Joshua Ceasar sued the college after he was beaten by Kinyua with a barbed wire-wrapped bat and left legally blind. Kinyua, who killed a family friend and ate his heart while out on bail in the beating, pleaded guilty in both cases.
Ceasar will receive $185,000 under the Morgan settlement, which was reached last week. Because the college is a state entity, its liability is capped at $200,000.
"Josh is very pleased to see the case resolved," said his attorney, Steven D. Silverman. "Testifying publicly at Kinyua's plea hearing was emotionally difficult for him, and Josh is relieved that he does not have to relive this ordeal, for a third time, at a civil trial."
The settlement does not require Morgan State to admit wrongdoing. Officials at the historically black school in Northeast Baltimore did not respond to a request for comment.
A school instructor in the ROTC program had flagged Kinyua's erratic behavior, calling him a "Virginia Tech waiting to happen" in a campus police report from a separate incident. Ceasar's attorneys contended that Morgan should have done more to protect him after learning about Kinyua's violent tendencies and mental health problems.
Ceasar and Kinyua had been close friends at Morgan, playing video games and working out together. But as Kinyua descended into paranoid schizophrenia, he came to believe his friend was planning to inform on him to the police over an invented charge.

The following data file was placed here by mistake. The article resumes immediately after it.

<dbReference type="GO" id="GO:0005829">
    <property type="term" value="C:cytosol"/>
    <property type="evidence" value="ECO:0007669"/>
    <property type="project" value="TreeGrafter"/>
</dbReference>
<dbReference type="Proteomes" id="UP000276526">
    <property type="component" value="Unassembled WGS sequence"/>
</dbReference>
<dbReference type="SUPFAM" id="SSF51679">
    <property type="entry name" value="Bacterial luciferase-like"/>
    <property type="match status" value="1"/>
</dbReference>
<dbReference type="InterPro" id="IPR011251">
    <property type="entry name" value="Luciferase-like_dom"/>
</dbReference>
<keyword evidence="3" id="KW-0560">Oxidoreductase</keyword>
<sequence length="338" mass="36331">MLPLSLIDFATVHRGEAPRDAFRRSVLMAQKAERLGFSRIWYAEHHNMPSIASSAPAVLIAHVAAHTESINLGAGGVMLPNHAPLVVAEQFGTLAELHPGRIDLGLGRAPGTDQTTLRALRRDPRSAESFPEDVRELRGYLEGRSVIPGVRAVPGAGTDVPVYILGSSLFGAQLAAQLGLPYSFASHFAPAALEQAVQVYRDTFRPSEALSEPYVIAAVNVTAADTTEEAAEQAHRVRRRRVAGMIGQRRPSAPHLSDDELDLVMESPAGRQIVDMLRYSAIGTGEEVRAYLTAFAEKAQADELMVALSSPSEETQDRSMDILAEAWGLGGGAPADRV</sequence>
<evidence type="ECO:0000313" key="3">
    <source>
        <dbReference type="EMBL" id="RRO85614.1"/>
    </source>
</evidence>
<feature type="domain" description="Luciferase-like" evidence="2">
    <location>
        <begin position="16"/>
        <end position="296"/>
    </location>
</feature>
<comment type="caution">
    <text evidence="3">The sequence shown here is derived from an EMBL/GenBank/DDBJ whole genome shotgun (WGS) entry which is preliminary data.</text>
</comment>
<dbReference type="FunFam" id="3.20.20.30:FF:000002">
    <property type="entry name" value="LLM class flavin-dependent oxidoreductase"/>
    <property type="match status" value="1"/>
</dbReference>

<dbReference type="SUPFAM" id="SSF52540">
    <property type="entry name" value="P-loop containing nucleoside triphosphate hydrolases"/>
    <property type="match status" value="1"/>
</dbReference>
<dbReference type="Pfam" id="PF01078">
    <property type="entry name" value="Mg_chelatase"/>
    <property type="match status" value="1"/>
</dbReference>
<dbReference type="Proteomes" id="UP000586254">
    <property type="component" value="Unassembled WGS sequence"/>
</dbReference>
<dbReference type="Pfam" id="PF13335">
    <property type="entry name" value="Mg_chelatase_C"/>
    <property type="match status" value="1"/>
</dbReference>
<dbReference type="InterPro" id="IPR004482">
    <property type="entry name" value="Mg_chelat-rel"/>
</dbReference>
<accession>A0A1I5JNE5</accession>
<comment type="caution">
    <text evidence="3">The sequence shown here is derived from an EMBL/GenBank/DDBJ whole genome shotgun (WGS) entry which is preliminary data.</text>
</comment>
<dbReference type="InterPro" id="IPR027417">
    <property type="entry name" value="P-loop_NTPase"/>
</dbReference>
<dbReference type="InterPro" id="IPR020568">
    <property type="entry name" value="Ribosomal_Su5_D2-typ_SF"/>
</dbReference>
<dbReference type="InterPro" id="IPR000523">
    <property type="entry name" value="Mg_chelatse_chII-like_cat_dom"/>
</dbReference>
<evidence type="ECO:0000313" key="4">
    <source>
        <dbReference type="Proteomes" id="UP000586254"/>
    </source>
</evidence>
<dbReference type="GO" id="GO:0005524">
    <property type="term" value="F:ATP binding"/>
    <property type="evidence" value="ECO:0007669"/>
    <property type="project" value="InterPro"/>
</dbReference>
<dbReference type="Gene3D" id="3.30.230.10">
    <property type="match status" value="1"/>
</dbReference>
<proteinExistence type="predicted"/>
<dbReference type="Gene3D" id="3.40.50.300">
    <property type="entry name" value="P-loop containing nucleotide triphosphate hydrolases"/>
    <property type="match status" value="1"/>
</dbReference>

Kinyua was charged in the attack on Ceasar. While out on bail in that case in May 2012, he killed 37-year-old Kujoe Bonsafo Agyei-Kodie with an ax before dismembering him.
Kinyua was found not criminally responsible in both cases and committed for psychological treatment.
Morgan State campus police received mental health training over the summer of 2013, school officials have said, and the university developed a new risk assessment to recognize problems in students and refer them for treatment.
Since the 1990s, judges have generally found that colleges can be held legally accountable for injuries suffered by students, according to a review by a Stetson University professor.
Morgan's lawyers sought to have the lawsuit thrown out, arguing that even if Ceasar could prove the facts of his allegations, the college did not breach its responsibilities.
In July 2013 a Baltimore judge rejected that argument and ruled that the case could move forward.
But Silverman said they decided to settle because of the liability cap and because hiring experts to take the case to trial would be expensive.
The cap does not apply if a college chooses to take out insurance, and Silverman said the state should consider requiring that colleges carry insurance in the future.
"It is a travesty that a venerable institution such as Morgan State University chooses not to carry liability insurance so that deserving and permanently maimed victims of its negligence, such as Joshua Ceasar, can be made whole," Silverman said.